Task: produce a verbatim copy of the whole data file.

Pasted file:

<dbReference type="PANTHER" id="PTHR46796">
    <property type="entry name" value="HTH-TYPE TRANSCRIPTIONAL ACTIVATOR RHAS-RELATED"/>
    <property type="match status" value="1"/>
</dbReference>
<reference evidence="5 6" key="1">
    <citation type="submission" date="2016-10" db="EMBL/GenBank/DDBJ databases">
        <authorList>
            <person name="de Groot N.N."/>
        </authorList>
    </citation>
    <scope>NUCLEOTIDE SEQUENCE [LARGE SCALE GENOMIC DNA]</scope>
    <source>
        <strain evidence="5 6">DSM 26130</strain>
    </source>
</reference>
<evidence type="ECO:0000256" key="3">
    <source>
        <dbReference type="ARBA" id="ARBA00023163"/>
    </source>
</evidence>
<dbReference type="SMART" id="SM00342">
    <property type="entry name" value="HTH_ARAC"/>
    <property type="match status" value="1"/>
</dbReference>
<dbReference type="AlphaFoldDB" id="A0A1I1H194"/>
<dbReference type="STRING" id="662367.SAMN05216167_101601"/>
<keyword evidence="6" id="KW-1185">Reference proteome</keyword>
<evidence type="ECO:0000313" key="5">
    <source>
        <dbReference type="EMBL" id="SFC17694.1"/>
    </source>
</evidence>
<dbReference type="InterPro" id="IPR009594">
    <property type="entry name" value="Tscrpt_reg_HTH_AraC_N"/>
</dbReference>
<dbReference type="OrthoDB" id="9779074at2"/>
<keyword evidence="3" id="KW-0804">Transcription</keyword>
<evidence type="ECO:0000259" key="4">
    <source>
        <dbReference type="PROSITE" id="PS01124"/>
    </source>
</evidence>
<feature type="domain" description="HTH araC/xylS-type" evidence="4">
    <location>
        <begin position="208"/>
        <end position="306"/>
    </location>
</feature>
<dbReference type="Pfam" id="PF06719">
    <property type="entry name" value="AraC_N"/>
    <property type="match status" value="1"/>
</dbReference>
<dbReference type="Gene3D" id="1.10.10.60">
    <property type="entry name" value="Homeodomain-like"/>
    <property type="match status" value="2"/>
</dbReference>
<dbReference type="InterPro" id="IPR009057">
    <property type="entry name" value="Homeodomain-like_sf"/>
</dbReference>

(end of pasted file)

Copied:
<dbReference type="PANTHER" id="PTHR46796">
    <property type="entry name" value="HTH-TYPE TRANSCRIPTIONAL ACTIVATOR RHAS-RELATED"/>
    <property type="match status" value="1"/>
</dbReference>
<reference evidence="5 6" key="1">
    <citation type="submission" date="2016-10" db="EMBL/GenBank/DDBJ databases">
        <authorList>
            <person name="de Groot N.N."/>
        </authorList>
    </citation>
    <scope>NUCLEOTIDE SEQUENCE [LARGE SCALE GENOMIC DNA]</scope>
    <source>
        <strain evidence="5 6">DSM 26130</strain>
    </source>
</reference>
<evidence type="ECO:0000256" key="3">
    <source>
        <dbReference type="ARBA" id="ARBA00023163"/>
    </source>
</evidence>
<dbReference type="SMART" id="SM00342">
    <property type="entry name" value="HTH_ARAC"/>
    <property type="match status" value="1"/>
</dbReference>
<dbReference type="AlphaFoldDB" id="A0A1I1H194"/>
<dbReference type="STRING" id="662367.SAMN05216167_101601"/>
<keyword evidence="6" id="KW-1185">Reference proteome</keyword>
<evidence type="ECO:0000313" key="5">
    <source>
        <dbReference type="EMBL" id="SFC17694.1"/>
    </source>
</evidence>
<dbReference type="InterPro" id="IPR009594">
    <property type="entry name" value="Tscrpt_reg_HTH_AraC_N"/>
</dbReference>
<dbReference type="OrthoDB" id="9779074at2"/>
<keyword evidence="3" id="KW-0804">Transcription</keyword>
<evidence type="ECO:0000259" key="4">
    <source>
        <dbReference type="PROSITE" id="PS01124"/>
    </source>
</evidence>
<feature type="domain" description="HTH araC/xylS-type" evidence="4">
    <location>
        <begin position="208"/>
        <end position="306"/>
    </location>
</feature>
<dbReference type="Pfam" id="PF06719">
    <property type="entry name" value="AraC_N"/>
    <property type="match status" value="1"/>
</dbReference>
<dbReference type="Gene3D" id="1.10.10.60">
    <property type="entry name" value="Homeodomain-like"/>
    <property type="match status" value="2"/>
</dbReference>
<dbReference type="InterPro" id="IPR009057">
    <property type="entry name" value="Homeodomain-like_sf"/>
</dbReference>